Rival Tory camps are primed for an autumn showdown after the Prime Minister’s Brexit proposals were met with an icy response in Europe.
One source told The Times that an autumn leadership election was “nailed on”, adding that Mrs May would “be out by October”.
Mrs May’s held talks with Austrian Chancellor Sebastian Kurz and Czech Prime Minister Andrej Babis the day after EU’s chief negotiator Michel Barnier said the single bloc would never accept the prime minister’s customs deal.
The customs proposals would see Britain collect EU tariffs on goods heading to Europe.
Mrs May was forced to accept amendments by Jacob Rees-Mogg’s European Research Group (ERG) to the customs bill.
And Mr Rees-Mogg is now adamant the government’s Brexit White Paper, which was thrashed out at a Chequers Cabinet meeting, is a “capitulation”.
The Brexiteer said: “If the EU won’t accept Chequers and the capitulation which it represents then it is hard to see any sensible solution beyond a Canada-style free trade agreement.”
Andrew Bridgen, Tory MP for North West Leicestershire, has also urged Mrs May to go.
At a meeting of his local party on Thursday, a motion of no confidence in the Prime Minister was endorsed.
It comes after Mr Bridgen blasted Theresa May’s Brexit plan in stinging no-confidence letter earlier this month.
Meanwhile, in the Remain faction, the newly launched Brexit Delivery Group (BDG) – which claims to have more than 40 followers – has vowed seek a pragmatic approach to Brexit.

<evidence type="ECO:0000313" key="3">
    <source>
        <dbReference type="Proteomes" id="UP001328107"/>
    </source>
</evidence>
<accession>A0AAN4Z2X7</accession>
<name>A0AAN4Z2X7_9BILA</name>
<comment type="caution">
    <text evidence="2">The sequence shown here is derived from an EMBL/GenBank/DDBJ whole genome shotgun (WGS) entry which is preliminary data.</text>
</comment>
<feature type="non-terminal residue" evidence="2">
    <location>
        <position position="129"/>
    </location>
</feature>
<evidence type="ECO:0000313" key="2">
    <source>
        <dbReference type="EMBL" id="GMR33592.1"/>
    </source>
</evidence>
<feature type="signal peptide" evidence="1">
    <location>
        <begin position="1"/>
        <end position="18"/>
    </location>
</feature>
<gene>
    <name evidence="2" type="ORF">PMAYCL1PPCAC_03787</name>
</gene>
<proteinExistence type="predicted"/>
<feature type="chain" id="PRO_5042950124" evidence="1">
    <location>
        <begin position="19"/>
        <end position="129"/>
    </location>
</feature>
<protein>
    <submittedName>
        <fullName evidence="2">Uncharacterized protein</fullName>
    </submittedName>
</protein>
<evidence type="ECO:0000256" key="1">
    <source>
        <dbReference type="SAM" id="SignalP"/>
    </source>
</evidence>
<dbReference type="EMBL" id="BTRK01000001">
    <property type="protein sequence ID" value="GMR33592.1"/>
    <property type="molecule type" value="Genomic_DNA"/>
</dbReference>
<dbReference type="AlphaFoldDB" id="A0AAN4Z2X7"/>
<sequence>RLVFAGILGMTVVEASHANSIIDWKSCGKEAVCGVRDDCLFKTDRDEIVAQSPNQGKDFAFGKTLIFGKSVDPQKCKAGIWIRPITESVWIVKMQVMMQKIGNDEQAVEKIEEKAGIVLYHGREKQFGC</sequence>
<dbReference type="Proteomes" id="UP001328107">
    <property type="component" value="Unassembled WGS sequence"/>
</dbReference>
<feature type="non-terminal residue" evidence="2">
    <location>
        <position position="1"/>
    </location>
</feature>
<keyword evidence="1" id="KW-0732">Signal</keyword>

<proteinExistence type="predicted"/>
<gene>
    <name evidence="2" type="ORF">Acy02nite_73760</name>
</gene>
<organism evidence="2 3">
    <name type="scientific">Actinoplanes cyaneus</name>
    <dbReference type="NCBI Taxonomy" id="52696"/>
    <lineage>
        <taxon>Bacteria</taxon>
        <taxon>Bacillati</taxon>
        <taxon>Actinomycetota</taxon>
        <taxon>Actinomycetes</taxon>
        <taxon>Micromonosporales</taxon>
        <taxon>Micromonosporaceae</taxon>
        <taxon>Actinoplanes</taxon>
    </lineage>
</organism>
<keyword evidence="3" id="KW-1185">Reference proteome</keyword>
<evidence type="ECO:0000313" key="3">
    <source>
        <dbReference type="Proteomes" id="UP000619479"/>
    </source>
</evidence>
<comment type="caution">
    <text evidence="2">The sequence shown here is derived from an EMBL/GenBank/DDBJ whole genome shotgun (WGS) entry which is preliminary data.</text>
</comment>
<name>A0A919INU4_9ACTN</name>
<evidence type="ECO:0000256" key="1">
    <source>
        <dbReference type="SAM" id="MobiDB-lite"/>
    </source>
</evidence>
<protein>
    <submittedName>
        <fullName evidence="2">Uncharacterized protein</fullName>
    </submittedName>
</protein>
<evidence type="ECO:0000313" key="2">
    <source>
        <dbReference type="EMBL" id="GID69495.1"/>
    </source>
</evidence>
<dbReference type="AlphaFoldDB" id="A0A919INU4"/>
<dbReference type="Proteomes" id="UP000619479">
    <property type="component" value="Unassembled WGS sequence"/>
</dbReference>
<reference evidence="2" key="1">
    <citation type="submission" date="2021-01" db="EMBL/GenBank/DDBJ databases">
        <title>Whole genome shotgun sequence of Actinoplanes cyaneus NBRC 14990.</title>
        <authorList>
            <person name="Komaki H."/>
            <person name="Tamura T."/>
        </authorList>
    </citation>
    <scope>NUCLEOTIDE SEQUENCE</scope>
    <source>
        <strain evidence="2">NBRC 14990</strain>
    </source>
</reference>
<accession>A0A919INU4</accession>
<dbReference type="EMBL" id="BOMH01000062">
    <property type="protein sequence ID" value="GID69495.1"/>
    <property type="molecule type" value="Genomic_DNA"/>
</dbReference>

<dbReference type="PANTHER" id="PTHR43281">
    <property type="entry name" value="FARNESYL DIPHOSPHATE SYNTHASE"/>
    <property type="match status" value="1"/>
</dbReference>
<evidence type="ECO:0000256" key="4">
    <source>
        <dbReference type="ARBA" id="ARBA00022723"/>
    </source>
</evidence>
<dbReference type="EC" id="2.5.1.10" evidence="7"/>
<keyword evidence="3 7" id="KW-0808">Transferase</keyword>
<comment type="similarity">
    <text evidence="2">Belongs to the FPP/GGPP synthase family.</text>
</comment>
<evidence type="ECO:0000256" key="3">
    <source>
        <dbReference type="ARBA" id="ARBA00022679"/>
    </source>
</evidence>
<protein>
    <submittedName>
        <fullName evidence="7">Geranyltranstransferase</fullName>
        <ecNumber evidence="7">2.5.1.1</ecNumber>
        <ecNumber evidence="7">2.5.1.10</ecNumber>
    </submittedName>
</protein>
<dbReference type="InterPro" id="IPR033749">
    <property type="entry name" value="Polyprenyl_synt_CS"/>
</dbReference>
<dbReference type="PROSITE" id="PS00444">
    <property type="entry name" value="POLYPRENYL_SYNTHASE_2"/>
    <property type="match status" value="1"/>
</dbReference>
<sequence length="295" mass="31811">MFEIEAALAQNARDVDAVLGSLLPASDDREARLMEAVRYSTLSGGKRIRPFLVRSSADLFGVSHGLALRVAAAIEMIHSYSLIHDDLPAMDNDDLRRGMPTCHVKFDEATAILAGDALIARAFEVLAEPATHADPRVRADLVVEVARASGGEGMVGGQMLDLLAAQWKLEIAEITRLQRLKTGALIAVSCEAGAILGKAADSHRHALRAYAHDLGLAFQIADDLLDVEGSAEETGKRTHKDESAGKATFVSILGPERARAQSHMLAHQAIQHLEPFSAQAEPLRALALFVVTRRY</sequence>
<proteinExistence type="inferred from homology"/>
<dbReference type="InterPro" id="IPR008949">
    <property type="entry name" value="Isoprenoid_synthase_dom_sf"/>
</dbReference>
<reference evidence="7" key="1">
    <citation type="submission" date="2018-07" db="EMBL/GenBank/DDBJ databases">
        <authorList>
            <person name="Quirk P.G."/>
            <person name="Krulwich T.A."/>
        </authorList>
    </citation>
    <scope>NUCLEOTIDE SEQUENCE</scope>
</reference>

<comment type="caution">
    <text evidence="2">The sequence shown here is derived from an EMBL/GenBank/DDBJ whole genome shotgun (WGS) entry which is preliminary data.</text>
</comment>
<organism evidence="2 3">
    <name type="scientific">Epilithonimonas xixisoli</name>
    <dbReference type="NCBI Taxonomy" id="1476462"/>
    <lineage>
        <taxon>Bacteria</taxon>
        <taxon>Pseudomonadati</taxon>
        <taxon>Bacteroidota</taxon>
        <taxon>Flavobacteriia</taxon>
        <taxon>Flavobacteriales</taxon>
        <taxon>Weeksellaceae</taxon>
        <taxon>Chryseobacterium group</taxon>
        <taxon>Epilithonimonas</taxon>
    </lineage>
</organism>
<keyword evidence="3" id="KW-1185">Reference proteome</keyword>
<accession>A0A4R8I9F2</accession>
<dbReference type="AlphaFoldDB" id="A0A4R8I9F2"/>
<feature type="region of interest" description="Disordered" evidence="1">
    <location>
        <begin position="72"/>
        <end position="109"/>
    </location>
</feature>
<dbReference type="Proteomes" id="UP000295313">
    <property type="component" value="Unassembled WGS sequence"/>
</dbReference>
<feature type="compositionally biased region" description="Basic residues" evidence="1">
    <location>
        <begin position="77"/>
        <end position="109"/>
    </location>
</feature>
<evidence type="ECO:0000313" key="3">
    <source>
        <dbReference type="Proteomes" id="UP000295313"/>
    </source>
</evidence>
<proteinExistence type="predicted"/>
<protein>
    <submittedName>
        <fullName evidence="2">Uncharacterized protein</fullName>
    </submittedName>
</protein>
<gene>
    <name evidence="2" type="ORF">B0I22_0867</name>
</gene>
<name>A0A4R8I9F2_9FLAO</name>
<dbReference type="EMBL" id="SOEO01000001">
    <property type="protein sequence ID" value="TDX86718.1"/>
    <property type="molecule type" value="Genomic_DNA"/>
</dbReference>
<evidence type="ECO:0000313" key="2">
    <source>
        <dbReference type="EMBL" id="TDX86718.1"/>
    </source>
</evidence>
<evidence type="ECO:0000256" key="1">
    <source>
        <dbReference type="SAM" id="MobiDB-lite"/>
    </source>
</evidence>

It aims to “give the Prime Minister and Government the peace to operate” and to see Britain leave with a deal in March 2019.
The BDG has held talks with Tory rebels and urged them to seize hostilities as Brexit negotiations reach their most crucial stage.
Yesterday Mrs May’s attempt to peddle her latest Brexit fudge to EU leaders was rebuffed by Ales Chmelar, the Czech Republic’s secretary for European affairs.
Mr Chmelar told BBC Radio’s Today: “There is a clear problem with the fact that the EU will not have a mechanism to control its borders and it would be delegated — without any EU control — to a third country, which would be Britain after March,.
“The fact that we are maybe critical of some aspects of EU policies, be it in migration or be it in other areas, does not mean that we wouldn’t stand behind a very strong position on the integrity of the single market.”